The aim is to form an active group, to participate in all aspects of the project, especially those that are more likely to be thought of as non-engineering, but still essential for the successful running, of a working museum during the year, as well as on open days. Maybe there are some people who would like to help out on just a few open days, when there will be a need for quite a number of people to provide visitor services. A J Spackman
Please phone 076 387 331 (4 to 9pm) or write: A.J. Spackman, Nine Elms, Therfield, Royston, SG8 9QE, for further information

From 'Waterways News'

Westminster City Council has granted outline planning permission to British Waterways for their £200 million Paddington Basin development on five hectares of land at the junction of Harrow and Edgware Roads. The area will combine shops, recreation, light industry and housing. David Thomas

Bus garages

Even before the August Newsletter had come out there were announcements of changes compared to the note on closures of garages, which had been prepared some ten weeks earlier.

Kingston has now reopened as a mini-garage to look after a handful of vehicles, Walworth is temporarily housing the Red Arrow fleet pending settlement of 'planning' issues for use of the land at Cornwall Road, Waterloo, and a scheme is under discussion for the re-opening of Bexleyheath and the closure of Sidcup. Meanwhile, Norbiton did not, after all, transfer to a wholly-owned subsidiary. An updated list will be issued as soon as things have stabilised! David Thomas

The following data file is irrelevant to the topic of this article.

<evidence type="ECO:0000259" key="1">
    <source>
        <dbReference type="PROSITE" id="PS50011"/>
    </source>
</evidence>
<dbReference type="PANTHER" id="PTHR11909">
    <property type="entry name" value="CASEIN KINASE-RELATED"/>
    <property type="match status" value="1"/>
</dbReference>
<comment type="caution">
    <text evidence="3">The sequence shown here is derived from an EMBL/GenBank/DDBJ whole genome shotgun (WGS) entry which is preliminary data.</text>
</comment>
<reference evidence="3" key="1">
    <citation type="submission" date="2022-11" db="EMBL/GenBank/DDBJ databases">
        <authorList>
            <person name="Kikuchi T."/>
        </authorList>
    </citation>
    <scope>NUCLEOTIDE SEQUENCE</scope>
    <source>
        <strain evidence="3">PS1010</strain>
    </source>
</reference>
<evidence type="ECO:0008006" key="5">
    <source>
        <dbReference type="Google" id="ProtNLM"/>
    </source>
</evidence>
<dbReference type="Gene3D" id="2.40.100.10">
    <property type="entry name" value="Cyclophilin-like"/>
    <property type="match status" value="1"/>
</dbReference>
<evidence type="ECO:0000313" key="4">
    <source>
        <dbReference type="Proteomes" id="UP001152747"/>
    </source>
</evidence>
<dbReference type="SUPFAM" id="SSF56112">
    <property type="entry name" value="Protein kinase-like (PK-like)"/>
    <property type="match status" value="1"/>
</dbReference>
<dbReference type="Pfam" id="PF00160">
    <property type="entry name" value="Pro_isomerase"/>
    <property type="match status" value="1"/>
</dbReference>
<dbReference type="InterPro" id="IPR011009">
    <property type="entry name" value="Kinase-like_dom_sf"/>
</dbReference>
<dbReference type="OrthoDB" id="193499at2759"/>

Activities captured in architecture

Further 'activities' found include:

21. Few Post Offices in London have any motif showing Mercury or other signs of urgent despatch of vital news, but the east and west walls of the currently gutted shell of the edifice between King Edward Street and Aldersgate Street, EC1, do have more genteel figures of letter scribes and readers partly hidden by scaffolding at present.

22. Glimpsed on the east side of Goswell Road, EC1, a quite large building with tiled 'pictures' of objects, including a ship and steam loco. Probably 1920. But who/what for? [Former tobacco warehouse: 'Angel House', 338 Goswell Road, London EC1V]

Former tobacco warehouse - Angel House, 338 Goswell Road, London EC1V. © Robert Mason 2016 Former tobacco warehouse - Angel House, 338 Goswell Road, London EC1V. © Robert Mason 2016
Former tobacco warehouse - Angel House, 338 Goswell Road, London EC1V. © Robert Mason 2016 Former tobacco warehouse - Angel House, 338 Goswell Road, London EC1V. © Robert Mason 2016

23. And opposite the above, in Rawstorne Street some 19th-century flats have brewers (or vintners?) tuns in a shield above the doorway. Were they for workers at an appropriate establishment, or does this merely indicate land ownership?

24. A languid cow's head remains to indicate that 16 Tottenham Lane N8 was a former butcher's shop.

25. The pennies haven't dropped from the façade of the Penny Bank, corner of Fairchild and Great Eastern Streets, EC3.

David Thomas

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© GLIAS, 1987